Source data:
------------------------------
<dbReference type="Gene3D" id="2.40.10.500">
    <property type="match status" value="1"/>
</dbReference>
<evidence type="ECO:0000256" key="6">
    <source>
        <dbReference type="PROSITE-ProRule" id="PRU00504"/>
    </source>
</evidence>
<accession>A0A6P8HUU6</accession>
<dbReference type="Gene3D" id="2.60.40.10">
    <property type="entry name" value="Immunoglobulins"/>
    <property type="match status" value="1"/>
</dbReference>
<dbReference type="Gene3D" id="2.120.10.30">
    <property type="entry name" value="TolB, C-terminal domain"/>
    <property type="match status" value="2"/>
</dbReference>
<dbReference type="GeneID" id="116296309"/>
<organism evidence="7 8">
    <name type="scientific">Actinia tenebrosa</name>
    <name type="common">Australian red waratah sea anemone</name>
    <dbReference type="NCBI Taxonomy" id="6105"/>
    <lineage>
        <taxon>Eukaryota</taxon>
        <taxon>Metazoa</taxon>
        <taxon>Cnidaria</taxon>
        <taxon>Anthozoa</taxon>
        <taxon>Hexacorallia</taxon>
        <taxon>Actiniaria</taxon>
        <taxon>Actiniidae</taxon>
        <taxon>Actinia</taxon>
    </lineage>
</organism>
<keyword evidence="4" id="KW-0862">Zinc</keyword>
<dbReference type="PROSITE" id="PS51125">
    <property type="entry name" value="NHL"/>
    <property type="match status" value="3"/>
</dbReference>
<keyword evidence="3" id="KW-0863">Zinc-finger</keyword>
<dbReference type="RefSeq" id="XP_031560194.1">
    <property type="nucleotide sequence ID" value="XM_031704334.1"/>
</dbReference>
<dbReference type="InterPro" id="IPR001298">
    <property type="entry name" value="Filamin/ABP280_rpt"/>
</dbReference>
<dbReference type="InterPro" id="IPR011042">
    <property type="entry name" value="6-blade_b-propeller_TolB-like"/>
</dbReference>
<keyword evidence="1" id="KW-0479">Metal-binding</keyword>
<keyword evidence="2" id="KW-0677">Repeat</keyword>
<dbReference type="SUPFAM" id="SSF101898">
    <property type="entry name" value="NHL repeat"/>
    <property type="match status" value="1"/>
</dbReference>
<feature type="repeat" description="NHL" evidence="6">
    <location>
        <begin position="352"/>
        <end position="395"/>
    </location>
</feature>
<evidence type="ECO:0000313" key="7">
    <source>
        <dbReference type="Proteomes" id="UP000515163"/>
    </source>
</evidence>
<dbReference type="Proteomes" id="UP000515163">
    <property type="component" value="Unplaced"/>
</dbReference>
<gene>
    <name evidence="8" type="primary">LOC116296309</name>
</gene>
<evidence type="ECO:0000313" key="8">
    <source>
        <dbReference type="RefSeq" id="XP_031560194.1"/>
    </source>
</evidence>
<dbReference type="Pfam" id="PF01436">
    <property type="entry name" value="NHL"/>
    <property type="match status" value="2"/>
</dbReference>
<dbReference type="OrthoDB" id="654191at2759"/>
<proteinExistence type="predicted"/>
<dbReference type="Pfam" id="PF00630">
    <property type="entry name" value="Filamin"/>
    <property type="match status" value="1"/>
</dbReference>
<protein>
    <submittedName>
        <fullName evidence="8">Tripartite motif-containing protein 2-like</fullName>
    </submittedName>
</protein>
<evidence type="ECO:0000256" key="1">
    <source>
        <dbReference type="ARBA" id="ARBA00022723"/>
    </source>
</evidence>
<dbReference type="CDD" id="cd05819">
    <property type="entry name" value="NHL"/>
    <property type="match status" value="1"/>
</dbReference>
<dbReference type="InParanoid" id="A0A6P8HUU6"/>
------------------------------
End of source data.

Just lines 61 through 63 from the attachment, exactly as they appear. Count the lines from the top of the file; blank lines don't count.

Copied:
<evidence type="ECO:0000313" key="7">
    <source>
        <dbReference type="Proteomes" id="UP000515163"/>